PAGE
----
As to the private language issue, we do not create private languages de novo. We learn a language within a language community; language really only makes sense in that sort of context, since its function is communication. While we can create a private language after the fact, that is just a curiosity; that sort of thing does not serve the function of language. Private means of notation are ususally only markers, not full languages anyway (they don't generally follow full semantic/syntactic rules the way native human languages do). I think language is best viewed as an interaction between people. Meaning derives from that shared community.

As to the issue of how this relates to consciousness, well that depends on how consciousness is defined. There is a sense in which we are not aware (or at least fully aware) of things we cannot name or deal with linguistically (we almost define the external expression of 'being conscious' of some idea based on one's ability to communicate it; Billy cannot say what it is he is thinking, well that's because he isn't really aware of what is in his mind). But, from a neuro perspective, we use the word consciousness to refer to several different things -- which is all part of the problem. That word just doesn't mean one thing, and this allows folks to switch definitions around and pretend that there is something mysterious at play.

There is being awake. That is one level of consciousness and there are gradations within it ranging from coma to stupor to lethargy to fully awake. And there is a whole host of other mental functions allied to this -- and this includes the 'will' with situations like akinetic mutism throwing a wrench into our whole way of viewing wake/alert/aware issues.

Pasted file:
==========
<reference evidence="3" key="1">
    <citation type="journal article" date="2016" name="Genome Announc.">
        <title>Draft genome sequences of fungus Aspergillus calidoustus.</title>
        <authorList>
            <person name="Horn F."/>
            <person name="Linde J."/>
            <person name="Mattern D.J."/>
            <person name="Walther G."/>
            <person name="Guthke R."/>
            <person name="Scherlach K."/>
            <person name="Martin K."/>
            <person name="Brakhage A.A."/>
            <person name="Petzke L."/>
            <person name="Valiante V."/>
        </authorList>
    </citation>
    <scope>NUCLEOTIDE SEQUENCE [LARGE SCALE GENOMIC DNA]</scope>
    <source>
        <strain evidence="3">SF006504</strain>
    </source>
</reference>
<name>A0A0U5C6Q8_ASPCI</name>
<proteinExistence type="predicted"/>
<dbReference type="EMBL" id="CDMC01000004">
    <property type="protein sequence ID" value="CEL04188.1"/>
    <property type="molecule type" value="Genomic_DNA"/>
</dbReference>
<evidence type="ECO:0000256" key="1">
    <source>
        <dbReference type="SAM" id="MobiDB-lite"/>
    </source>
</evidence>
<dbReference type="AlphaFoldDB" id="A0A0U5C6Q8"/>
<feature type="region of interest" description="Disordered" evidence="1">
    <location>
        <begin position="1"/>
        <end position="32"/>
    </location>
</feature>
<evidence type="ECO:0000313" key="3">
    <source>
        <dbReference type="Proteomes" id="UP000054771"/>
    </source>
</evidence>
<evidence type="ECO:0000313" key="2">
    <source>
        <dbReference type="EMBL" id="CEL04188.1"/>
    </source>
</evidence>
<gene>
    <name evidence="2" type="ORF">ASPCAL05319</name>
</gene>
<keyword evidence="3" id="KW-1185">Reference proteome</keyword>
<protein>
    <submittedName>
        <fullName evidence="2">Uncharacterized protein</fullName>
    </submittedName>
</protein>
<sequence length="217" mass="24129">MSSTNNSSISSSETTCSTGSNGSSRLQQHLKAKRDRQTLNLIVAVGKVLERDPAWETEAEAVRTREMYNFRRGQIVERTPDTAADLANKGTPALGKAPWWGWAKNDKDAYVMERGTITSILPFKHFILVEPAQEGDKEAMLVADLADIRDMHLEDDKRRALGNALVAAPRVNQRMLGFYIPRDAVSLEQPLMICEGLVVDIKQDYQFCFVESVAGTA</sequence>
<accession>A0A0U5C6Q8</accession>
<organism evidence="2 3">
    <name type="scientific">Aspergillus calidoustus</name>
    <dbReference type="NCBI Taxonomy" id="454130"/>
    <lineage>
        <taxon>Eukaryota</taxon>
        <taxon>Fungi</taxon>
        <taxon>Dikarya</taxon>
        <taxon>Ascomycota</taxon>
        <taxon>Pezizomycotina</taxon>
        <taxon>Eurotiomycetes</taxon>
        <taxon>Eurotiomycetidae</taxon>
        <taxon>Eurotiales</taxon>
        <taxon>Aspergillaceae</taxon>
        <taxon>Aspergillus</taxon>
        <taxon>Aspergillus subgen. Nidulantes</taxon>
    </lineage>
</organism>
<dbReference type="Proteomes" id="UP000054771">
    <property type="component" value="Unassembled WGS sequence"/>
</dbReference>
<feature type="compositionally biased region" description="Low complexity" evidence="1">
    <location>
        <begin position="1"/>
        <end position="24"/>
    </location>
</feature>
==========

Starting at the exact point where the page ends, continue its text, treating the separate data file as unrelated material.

Then there is awareness, which when examined gets really messy.

Then there are what we call the contents of consciousness, including language, concentration, executive functions, memory, etc.

It's all very messy. Then Thomas Nagel comes in and decides that what really matters is the feeling of what happens, which is a whole other issue.


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You might as well say that breathing cannot be localised to any individual respiratory system, that digestion cannot be localised to any individual digestive tract.
Yes. Digestion and breathing are behaviors that depend critically on environmental influence. We speak of digestion as occurring in the gut, but it cannot occur in the gut without outside influence -- food. The same is true of perception. While the brain is capable of creating its own perceptions -- hallucinations -- it depends critically on outside influences in the first place to create categories of thought. And perceptions themselves are interactions between receptors and environment.

I know that we all speak of the brain as 'the locus' of consciousness, but this is only short-hand. I think that is what BDZ was trying to say -- to remind us that the brain isn't all there is to the equation. It isn't that big a deal, so I think he was overly harsh in his criticism of you. If he means something else, then I disagree with him.

People who look at this from a philosophical perspective -- particularly from a monistic viewpoint -- see the entire environment as one, and they are often not willing to give any special merit to the individual. I think that is all he was trying to say.